Innovation and Optimism Define DesignCon 2022
Connector companies demonstrated high-speed, high-performance systems, co-packaged optics, over-the-board cable solutions, and next-generation interconnects at an industry gathering that was nearly normal — except for its April dates.
The 27th edition of DesignCon proved to be the latest example of hope that the world is nearing a new normal post-Covid era. The masks mostly came off and attendees were able to share the latest innovation in high-speed chip and board technology in-person. An optimistic attitude was palpable at a welcome reception sponsored by Samtec Inc. and continued throughout the three-day event. Attendance levels were not quite up to previous norms, but the halls and exhibit floor remained busy even during an extensive schedule of technical presentations.
After many discussions with booth representatives, several general themes emerged.
Copper is far from dead. In some high-speed applications copper circuits may no longer be the most performance and cost-effective solution, but engineers continue to find ways to push the perceived boundaries of copper channels. Last year, the topic of many technical sessions revolved around what would be required to design successful 112 Gb/s PAM4 channels. This year many booths demonstrated multiple variations of 112 Gb/s channels over both copper and fiber. Last year the question was if 224 Gb/s copper was even possible and if it would require transition to PAM6 or higher modulation. Engineers at the conference this year expressed confidence that copper 224 Gb/s PAM4 channels are on the roadmap and will likely be demonstrated at DesignCon 2023.
We are seeing increased use of passive and active twinaxial cable in a variety of configurations. High-performance cable offers lower attenuation and better signal integrity in applications both inside and outside the box. Leading backplane connector manufacturers now provide the ability to bring discrete or ribbon twinaxial cable from the I/O panel to an area immediately adjacent to a high-bandwidth chip or module avoiding transmission through lossy PCB laminates. To support this design, connector manufacturers are introducing extremely high density and low-profile cable- to-PCB connectors that snuggle up to or mount under the heat sink of a large application-specific integrated circuit (ASIC) or module.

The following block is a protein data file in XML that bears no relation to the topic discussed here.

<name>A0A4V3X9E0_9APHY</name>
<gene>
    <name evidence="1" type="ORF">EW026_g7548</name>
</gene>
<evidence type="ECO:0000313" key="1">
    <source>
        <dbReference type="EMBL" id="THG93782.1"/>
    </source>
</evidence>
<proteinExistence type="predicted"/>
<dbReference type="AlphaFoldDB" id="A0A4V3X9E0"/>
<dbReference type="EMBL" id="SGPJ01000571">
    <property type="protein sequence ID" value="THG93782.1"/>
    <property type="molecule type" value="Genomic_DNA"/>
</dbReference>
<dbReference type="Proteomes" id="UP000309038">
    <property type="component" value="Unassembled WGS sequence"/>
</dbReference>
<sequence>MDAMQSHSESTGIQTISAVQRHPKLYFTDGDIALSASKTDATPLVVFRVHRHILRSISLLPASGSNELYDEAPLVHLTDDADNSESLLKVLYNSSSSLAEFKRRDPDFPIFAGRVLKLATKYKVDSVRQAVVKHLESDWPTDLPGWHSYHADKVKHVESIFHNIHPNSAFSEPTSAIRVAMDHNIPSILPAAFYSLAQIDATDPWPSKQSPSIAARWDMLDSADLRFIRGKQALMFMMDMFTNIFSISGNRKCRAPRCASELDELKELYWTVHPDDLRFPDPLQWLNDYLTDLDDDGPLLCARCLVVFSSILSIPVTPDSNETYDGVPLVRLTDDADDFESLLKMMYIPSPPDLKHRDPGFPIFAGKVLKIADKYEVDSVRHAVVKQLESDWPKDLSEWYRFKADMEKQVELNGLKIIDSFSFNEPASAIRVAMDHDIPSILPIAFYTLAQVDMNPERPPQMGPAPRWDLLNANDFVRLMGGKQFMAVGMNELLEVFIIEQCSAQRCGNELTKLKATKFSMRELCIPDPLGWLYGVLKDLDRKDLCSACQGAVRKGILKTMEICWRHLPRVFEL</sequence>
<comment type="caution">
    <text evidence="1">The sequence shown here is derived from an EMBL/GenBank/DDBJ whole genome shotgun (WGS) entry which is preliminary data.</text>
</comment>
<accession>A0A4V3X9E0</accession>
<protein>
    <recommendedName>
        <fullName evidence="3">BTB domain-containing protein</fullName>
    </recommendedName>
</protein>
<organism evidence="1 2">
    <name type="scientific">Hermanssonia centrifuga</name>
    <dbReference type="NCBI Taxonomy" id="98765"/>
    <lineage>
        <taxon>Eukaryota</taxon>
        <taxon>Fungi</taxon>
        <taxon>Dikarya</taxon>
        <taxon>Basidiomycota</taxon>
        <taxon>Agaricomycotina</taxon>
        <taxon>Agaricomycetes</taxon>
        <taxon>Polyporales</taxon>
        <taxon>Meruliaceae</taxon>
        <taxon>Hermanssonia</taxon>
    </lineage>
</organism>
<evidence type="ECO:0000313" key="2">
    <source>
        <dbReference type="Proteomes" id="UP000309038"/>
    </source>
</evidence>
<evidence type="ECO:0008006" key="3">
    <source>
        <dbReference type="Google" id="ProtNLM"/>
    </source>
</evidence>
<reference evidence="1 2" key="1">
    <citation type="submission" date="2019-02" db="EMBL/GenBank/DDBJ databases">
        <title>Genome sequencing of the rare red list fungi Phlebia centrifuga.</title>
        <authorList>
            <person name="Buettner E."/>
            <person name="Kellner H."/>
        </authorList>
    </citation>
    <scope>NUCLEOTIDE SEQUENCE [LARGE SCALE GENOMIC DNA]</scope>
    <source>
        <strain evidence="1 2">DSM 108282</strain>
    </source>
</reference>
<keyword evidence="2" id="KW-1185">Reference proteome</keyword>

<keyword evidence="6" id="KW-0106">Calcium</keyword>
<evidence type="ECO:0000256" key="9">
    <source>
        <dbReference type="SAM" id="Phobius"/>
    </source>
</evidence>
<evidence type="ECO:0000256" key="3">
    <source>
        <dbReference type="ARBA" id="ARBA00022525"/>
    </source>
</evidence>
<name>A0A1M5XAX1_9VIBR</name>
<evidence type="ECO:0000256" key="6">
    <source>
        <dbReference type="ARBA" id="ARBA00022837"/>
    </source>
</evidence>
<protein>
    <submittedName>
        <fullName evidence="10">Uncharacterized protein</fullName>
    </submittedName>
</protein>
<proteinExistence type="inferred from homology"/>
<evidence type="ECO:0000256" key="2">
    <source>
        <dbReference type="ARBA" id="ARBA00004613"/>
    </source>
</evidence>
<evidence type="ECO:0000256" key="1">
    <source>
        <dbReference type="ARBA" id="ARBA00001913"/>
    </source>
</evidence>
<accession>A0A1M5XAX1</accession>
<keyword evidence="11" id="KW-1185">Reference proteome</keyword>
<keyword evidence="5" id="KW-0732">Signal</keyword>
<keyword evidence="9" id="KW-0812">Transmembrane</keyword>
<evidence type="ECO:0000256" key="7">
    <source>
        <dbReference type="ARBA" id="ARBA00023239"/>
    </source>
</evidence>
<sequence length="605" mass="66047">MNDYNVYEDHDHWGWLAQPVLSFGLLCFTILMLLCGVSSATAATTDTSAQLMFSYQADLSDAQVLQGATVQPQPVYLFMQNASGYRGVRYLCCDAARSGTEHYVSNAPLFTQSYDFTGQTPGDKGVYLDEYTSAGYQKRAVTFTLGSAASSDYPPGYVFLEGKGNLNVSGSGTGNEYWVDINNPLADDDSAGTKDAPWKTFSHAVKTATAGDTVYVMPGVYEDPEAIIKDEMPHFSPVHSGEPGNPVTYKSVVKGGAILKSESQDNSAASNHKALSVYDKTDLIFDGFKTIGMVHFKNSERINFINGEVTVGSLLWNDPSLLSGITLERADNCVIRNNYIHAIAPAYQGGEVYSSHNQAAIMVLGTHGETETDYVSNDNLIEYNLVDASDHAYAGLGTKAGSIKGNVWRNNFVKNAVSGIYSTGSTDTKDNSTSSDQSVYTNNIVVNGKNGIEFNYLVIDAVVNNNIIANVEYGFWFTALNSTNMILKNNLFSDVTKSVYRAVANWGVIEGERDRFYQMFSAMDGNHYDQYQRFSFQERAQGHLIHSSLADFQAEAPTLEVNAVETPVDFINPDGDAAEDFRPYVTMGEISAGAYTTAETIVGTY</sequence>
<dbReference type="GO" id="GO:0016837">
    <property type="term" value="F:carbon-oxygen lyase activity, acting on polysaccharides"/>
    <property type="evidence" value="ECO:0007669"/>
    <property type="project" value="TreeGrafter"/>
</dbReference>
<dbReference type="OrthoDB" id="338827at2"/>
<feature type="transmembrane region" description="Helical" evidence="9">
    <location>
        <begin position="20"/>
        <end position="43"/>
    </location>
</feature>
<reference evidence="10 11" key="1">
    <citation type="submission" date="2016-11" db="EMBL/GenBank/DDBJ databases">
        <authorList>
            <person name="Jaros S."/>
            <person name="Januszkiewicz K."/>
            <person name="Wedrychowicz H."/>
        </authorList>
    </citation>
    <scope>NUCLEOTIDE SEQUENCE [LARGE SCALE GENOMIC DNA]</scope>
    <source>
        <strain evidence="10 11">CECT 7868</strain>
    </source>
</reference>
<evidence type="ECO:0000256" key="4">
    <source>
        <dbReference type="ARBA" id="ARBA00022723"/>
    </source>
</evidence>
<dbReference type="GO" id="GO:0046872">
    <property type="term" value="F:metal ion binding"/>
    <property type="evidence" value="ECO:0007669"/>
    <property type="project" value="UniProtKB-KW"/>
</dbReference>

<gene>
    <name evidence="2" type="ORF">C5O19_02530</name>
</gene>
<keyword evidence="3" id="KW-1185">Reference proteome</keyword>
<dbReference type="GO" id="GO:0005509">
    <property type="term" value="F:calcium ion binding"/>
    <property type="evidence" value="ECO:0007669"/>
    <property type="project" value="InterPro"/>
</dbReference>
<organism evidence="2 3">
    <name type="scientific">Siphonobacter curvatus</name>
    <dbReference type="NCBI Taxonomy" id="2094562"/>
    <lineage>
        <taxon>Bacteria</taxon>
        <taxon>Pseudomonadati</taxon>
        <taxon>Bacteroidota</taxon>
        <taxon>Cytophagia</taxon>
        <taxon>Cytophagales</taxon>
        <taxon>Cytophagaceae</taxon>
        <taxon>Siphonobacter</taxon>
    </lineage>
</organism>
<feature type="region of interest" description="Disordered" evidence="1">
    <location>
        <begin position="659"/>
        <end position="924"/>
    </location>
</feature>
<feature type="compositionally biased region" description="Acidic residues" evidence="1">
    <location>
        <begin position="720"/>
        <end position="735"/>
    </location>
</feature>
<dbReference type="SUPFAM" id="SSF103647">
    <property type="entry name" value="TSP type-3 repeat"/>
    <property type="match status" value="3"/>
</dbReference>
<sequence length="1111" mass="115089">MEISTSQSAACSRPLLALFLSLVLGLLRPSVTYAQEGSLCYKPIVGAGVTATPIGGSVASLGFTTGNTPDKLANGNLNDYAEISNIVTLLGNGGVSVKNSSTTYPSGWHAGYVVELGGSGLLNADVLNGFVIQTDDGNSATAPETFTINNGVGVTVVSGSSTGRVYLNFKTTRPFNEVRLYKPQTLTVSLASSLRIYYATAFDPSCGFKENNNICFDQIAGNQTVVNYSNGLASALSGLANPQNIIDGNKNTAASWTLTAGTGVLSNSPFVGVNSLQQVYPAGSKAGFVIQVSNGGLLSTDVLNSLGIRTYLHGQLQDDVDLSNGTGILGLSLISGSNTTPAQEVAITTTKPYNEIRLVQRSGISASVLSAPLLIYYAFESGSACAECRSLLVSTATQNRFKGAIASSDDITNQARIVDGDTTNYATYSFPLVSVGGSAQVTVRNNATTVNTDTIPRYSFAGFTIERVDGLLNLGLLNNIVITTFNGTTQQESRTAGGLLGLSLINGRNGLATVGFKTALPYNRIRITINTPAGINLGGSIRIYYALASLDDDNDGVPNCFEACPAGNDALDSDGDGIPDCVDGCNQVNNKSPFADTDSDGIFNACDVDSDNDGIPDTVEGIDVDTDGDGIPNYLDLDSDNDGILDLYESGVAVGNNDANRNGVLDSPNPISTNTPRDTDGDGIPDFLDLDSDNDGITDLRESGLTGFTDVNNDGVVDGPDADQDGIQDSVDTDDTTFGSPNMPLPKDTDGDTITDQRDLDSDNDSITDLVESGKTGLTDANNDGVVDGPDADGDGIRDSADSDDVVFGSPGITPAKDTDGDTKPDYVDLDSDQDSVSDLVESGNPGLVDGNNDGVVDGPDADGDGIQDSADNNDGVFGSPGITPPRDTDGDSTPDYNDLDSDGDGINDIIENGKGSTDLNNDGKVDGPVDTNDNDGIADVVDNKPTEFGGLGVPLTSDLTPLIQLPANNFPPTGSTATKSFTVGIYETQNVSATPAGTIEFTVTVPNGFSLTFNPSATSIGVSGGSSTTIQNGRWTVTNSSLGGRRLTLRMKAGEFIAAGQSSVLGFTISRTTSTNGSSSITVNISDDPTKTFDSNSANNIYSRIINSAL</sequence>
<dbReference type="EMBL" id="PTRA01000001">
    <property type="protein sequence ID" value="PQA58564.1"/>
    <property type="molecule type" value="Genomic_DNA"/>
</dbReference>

High-performance backplane connectors from suppliers such as Amphenol, Molex, and TE Connectivity continue to be upgraded with efforts to optimize every mm of the signal path through the connector as well as at the PCB launch. These connectors are now being rated to 112 Gb/s PAM4. High-speed PCB channels in traditional backplane architectures are being supplemented with midplane, mezzanine, and orthogonal direct designs which offer reduced signal path length. Hirose Electric, for instance, continues to upgrade its IT series of high-speed mezzanine connectors. The newest addition is the IT14, which is a BGA-attached, low-profile stacking connector rated to 56 Gb/s. Hirose also showed the IT16 mezzanine connector designed for 112G PAM4 for PCIe Gen 6 applications.
Another solution is to physically shrink all elements of the backplane to minimize the length of the channel. The ongoing trend of increased integration may allow daughtercards to become smaller. Using low-profile, high-density backplane connectors mating smaller line cards may minimize the need for advanced signal conditioning such as retimers and clock data recovery techniques improving the efficiency as well as the economics of a product.
Advanced materials used in the production of connectors and cable assemblies are expected to contribute to the ability to support next-generation interconnect requirements. Suppliers are beefing up their material science resources through in-house expansion or acquisition to identify or develop materials that can propagate signals faster while damping distortion.
The reduction of power has become a mandate for new system design. Systems built around high-speed chips are responsible for increasing rates of power consumption to unsustainable levels. This is a problem not only from cost and environmental perspectives, but the resulting heat is reaching levels where traditional air cooling is no longer effective. Unthinkable a few years ago, cold plate and immersion cooling is now being seriously considered. Designers are trying to increase performance of next-generation equipment while maintaining the current power profile.